According to John Wyn-Evans of Investec Wealth & Investment UK, physics provides a useful lens with which to view and explain market movements, especially when they move suddenly.
Wyn-Evans highlights four areas where physics explains markets well, notably:
- Phase transitions
- Critical states
We will deal with each of these in turn.
A phase transition is the process by which something changes from one state to another. We will know from our days in school about how substances will move from solid to liquid and to gas, depending on its temperature (the obvious example being water – when boiled it turns to steam; when frozen it turns to ice).
“The trouble with a phase transition is you don't necessarily know when it’s coming. For example you could see a bath full of water and you could jump into it but you have no idea whether it’s freezing cold or boiling hot, and sometimes that's the problem we face with financial markets,” explains Wyn-Evans.
“We don't actually know how hot or cold they are just by observing, for example, the level of markets and what the indices are, so we have to find ways of testing the temperature of the market.”
Wyn-Evans says we therefore need to test the temperature of the market using various analytical tools, such as value, in absolute terms or relative to other assets (eg price/earnings, price-to-book and other ratios).
Other measures are how well-traded the asset is (which will help us to know if we can trade in or out of a stock with ease), how over- or under-owned a stock or sector is by fund managers, or sentiment. Economic drivers can also provide indicators, such as GDP growth or manufacturing or retail data.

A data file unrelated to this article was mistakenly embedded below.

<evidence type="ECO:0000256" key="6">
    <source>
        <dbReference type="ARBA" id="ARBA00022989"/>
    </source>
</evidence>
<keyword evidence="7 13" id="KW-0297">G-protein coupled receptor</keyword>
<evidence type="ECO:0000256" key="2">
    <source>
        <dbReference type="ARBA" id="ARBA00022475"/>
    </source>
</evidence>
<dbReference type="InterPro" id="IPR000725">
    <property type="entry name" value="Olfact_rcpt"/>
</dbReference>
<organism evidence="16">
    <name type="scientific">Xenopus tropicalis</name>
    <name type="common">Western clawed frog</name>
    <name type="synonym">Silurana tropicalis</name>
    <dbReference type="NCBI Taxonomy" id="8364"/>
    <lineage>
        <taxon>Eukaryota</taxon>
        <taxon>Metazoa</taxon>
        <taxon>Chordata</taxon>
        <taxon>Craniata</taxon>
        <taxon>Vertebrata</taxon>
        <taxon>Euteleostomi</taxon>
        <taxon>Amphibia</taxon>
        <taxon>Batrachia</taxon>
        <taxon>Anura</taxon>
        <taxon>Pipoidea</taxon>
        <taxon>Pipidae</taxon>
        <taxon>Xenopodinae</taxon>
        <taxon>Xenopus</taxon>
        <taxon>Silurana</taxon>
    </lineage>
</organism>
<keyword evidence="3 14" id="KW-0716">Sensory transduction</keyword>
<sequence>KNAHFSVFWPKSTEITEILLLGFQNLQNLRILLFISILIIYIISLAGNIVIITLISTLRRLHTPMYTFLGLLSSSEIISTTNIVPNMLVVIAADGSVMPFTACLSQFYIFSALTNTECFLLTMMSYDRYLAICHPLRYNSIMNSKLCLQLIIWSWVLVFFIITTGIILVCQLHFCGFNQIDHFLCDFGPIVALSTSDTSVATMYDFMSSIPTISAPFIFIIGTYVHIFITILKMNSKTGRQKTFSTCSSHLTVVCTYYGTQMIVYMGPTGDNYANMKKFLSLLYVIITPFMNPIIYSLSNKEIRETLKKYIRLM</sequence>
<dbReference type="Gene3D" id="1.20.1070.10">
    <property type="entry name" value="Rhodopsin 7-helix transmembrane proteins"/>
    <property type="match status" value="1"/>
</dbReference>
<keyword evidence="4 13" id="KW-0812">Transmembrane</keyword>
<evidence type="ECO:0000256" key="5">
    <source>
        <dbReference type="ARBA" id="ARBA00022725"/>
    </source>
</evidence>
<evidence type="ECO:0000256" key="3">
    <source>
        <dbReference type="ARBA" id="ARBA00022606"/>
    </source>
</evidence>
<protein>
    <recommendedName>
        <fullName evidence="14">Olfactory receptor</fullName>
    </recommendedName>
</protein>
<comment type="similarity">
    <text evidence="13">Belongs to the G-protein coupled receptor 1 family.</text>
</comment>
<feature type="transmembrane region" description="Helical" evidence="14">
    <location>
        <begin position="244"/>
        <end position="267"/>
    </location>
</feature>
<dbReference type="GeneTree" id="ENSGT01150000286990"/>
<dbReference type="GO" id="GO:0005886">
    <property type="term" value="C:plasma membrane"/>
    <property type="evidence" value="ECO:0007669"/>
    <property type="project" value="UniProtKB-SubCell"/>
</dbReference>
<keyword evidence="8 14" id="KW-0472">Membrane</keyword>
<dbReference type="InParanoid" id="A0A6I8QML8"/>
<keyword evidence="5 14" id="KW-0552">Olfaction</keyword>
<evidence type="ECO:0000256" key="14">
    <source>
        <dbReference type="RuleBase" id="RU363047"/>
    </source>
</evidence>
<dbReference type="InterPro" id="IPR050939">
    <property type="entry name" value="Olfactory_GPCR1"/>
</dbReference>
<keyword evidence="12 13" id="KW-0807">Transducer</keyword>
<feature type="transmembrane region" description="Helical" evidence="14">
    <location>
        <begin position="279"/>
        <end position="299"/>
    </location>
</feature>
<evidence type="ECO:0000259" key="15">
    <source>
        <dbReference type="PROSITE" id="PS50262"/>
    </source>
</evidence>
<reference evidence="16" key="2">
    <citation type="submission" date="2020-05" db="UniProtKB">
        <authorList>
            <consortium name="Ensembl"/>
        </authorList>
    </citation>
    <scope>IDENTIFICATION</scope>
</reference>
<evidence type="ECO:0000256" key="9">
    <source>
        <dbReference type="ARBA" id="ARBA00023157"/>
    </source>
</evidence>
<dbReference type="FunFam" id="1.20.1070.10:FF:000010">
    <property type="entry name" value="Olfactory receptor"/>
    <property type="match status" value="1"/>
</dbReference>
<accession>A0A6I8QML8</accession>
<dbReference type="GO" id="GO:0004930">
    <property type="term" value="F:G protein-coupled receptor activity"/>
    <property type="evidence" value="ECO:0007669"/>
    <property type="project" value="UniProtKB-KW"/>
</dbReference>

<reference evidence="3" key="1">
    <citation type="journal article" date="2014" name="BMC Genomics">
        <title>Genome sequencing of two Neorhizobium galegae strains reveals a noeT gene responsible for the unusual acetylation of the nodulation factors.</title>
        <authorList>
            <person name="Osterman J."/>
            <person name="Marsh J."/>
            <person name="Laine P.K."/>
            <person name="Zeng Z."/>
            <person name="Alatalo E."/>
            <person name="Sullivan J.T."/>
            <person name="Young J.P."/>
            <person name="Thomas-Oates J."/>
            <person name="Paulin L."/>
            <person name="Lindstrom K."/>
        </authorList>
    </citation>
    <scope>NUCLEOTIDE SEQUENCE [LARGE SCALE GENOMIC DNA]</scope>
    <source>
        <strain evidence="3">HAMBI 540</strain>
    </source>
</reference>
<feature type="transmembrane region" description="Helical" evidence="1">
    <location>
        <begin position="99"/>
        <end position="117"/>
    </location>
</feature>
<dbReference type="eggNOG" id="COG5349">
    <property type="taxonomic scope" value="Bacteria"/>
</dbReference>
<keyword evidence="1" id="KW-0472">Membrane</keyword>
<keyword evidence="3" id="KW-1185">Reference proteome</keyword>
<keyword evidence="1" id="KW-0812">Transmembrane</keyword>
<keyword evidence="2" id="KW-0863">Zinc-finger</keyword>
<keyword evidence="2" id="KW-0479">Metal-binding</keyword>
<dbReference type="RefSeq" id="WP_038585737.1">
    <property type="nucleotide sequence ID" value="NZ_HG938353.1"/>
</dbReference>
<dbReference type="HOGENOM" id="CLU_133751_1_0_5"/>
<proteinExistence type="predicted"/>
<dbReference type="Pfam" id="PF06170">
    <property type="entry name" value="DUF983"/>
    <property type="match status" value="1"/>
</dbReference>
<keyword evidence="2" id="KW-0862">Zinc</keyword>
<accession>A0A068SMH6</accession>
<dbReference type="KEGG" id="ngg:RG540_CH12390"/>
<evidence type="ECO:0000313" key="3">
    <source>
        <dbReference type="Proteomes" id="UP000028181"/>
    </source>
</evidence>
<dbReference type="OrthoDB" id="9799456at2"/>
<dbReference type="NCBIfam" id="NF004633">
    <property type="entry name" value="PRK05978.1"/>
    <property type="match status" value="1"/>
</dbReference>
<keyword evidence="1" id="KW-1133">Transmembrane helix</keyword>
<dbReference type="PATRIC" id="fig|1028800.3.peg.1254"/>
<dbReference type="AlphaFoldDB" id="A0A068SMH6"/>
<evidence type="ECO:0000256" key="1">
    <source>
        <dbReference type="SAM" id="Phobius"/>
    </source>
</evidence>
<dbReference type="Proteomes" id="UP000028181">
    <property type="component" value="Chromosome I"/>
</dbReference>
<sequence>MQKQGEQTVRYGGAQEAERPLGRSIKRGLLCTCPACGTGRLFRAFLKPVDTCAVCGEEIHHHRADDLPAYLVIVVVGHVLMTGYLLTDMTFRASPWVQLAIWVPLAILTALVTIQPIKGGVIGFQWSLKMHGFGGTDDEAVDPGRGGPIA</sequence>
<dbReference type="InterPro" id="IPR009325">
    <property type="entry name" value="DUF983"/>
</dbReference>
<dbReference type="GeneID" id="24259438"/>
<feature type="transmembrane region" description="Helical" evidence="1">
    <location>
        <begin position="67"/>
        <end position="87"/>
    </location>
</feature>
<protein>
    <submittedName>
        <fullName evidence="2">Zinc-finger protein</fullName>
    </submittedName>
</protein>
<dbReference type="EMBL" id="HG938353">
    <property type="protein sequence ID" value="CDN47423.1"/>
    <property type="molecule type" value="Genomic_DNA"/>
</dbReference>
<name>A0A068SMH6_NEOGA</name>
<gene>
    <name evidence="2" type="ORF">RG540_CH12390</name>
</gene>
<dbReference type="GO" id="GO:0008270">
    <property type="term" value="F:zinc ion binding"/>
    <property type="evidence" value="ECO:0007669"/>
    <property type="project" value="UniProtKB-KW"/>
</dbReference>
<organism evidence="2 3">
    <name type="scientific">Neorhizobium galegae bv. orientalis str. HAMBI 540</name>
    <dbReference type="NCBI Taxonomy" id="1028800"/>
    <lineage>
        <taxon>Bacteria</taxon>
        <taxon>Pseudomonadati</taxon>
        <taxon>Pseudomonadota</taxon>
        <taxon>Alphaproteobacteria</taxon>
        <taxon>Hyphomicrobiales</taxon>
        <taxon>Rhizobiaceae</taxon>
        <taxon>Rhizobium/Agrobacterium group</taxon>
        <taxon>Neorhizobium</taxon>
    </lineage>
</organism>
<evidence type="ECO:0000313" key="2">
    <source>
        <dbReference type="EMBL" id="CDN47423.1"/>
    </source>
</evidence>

Phase transitions - taking the temperature of the market
With any phase transition, there is a critical state (that temperature at which water freezes or boils). “For markets it’s obviously different: it will take lots of things to come together for a market to reach a critical point at which a big move will be made in one direction or the other,” says Wyn-Evans.
Wyn-Evans says it’s like a pile of sand, to use another metaphor. “You can build it up grain by grain very slowly and the pile of sand will seem exceptionally stable for an awfully long period of time, but sometimes it just takes one little extra grain of sand on it to start a cascade.”
“One example I like to look back to is the financial crisis. There were so many things that came together to create the financial crisis that you had lots of these fingers of instability in this big sand pile of the financial markets, which all started cascading and breaking over each other simultaneously.
“Everyone points towards the US housing market, how people were over-exposed to that, how there was too much debt in the market and how the housing market had become over-leveraged and over-expensive, but that was just one sort of small component,” he explains.
“Lots of things came together simultaneously, and add on to that human nature as well, and suddenly you’ve gone from a critical point into a big spillover and suddenly you had a financial crisis on your hands.
“But the extraordinary thing is that, like the sand piles, they collapse and then they stop collapsing, and it’s almost impossible to tell when they will reach an equilibrium again, and it’s the same with financial markets.”
What causes bubbles and where is the next one forming?